Two entire populations of an animal which thrives on a pair of Westcountry islands are to be totally annihilated.
But before animal-lovers depart for the Scillies where the mass extermination is to take place, they might like to know that the creatures in question are brown rats which stand accused of threatening the future of several species of rare seabirds.
Added to that, the human inhabitants on one of the islands, St Agnes, have been consulted and they have given a unanimous go-ahead for the rat clearance on their remote homeland and the neighbouring isle of Gugh.
Conservationists have been celebrating after their proposed project secured £700,000 in funding from the Heritage Lottery Fund (HLF) and the EU LIFE programme.
The Scillonian archipelago plays host to breeding populations of 14 seabird species – which translates to approximately 20,000 birds. But for years one of the major threats to the mainly ground-nesting birds has been rat predation of eggs and chicks.
Among the project's aims are the protection and restoration of the seabird population on the islands, which declined by almost a quarter between 1983 and 2006.
England's only colony of storm petrels is said to be at risk from the rats, as is the local population of Manx shearwaters – for which the UK has a global responsibility.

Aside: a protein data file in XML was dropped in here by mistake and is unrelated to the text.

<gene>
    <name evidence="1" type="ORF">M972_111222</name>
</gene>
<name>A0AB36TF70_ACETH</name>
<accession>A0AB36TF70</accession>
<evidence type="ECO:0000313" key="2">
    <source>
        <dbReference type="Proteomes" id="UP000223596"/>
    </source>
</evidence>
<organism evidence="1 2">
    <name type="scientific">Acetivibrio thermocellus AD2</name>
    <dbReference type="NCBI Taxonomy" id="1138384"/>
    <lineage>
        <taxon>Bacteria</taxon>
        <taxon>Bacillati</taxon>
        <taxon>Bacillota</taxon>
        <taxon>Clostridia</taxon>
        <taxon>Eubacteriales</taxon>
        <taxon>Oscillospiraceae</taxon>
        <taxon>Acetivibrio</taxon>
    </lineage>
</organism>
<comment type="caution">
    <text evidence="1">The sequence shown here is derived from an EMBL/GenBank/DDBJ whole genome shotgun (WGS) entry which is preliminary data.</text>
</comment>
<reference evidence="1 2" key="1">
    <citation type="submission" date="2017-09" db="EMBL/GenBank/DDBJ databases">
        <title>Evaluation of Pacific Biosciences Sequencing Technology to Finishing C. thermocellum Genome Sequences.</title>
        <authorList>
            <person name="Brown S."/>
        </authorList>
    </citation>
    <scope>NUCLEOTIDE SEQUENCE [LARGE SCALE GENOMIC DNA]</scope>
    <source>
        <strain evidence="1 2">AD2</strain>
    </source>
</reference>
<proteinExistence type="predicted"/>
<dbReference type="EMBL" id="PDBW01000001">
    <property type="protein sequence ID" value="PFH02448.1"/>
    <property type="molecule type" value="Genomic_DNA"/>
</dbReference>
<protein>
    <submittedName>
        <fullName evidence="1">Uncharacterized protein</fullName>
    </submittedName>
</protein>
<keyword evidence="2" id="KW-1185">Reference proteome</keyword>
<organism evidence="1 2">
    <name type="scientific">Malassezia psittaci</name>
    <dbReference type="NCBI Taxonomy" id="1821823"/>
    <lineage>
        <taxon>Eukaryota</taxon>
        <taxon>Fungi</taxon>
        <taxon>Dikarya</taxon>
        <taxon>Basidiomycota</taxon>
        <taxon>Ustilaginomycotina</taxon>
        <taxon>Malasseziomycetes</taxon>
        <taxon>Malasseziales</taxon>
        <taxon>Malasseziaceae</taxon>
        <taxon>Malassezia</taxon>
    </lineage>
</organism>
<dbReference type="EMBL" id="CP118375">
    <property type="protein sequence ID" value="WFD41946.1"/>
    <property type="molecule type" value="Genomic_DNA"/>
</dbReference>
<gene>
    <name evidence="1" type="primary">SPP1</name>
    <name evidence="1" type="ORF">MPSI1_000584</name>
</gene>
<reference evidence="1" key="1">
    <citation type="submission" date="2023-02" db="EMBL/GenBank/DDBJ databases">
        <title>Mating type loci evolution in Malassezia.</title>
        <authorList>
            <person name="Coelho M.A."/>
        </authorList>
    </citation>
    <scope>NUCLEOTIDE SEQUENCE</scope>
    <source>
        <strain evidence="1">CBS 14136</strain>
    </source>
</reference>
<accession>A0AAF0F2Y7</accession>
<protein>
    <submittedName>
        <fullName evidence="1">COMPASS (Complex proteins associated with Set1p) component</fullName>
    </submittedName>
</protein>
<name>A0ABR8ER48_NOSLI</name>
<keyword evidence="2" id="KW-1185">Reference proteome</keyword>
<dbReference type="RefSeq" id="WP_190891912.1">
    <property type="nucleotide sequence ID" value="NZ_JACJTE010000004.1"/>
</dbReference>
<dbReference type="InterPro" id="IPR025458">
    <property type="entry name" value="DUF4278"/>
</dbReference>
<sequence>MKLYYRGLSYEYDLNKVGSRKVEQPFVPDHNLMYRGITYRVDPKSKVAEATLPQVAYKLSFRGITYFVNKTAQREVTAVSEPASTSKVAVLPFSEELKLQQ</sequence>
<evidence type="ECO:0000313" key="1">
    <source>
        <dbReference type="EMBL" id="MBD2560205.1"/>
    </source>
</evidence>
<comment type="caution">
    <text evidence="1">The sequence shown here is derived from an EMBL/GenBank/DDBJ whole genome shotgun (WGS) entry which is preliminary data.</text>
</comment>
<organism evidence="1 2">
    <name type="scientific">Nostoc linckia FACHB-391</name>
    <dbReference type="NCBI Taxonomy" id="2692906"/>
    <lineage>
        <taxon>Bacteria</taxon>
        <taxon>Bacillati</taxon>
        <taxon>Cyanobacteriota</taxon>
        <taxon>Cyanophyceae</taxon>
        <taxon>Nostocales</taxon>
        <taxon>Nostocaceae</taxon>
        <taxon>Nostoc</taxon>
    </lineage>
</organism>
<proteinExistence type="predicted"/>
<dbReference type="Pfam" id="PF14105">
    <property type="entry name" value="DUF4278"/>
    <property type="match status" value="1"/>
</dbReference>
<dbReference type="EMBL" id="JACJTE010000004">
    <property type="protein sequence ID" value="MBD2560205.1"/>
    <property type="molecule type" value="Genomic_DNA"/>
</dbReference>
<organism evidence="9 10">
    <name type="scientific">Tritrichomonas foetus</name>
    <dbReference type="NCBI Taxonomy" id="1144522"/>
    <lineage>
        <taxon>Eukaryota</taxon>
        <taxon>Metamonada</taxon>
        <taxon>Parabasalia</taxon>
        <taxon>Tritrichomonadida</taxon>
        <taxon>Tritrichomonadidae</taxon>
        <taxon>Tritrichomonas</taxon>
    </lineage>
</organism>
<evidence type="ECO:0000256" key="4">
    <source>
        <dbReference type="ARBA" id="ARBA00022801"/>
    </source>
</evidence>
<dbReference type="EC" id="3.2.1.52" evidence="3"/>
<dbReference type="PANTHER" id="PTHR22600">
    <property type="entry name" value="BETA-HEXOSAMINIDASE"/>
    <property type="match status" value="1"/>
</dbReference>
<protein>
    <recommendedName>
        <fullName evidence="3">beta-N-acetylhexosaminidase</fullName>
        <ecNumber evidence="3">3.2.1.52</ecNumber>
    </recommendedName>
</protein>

Such birds are far outnumbered by the brown rats which, according to a feasibility study, have a total Scillonian population of more than 34,500.
Around 3,100 rats reside on St Agnes and Gugh, which happen to be close to the seabird breeding isle of Annet.
"The feasibility study showed that rats can swim across from St Agnes and Gugh to Annet," explained Julie Love, of the Isles of Scilly Trust. "They eat both the eggs and the fledglings – in fact rats are even known to eat the rare Scilly shrew."
David Mawer, the trust's senior conservation warden, added: "Seabirds already attract visitors to Scilly, and this project and the clever use of technology can reveal more of their fascinating lives, whilst leaving the seabirds free from unwanted disturbance."
The rat-removal operation will take place in winter months and use special bait stations to prevent poisoning of non-target species.
Tony Whitehead, of the RSPB which is involved in the project, told the Western Morning News: "It is worth bearing in mind that it's ten years this year since we removed rats from Lundy – with a resultant increase in seabird numbers. The Manx shearwater numbers there are now up by 250%.
"This is part of a global push to restore island seabird populations from the teeth of invasive species," he added.
Richard Bellamy, head of the Heritage Lottery Fund South West, said the nation had a "collective responsibility for the native wildlife on the Isles of Scilly."
HLF has awarded the project £269,100, alongside £460,255 from the EU Life fund, with further contributions from Isles of Scilly AONB Sustainable Development Fund, The Duchy of Cornwall, Isle of Scilly Wildlife Trust and Natural England.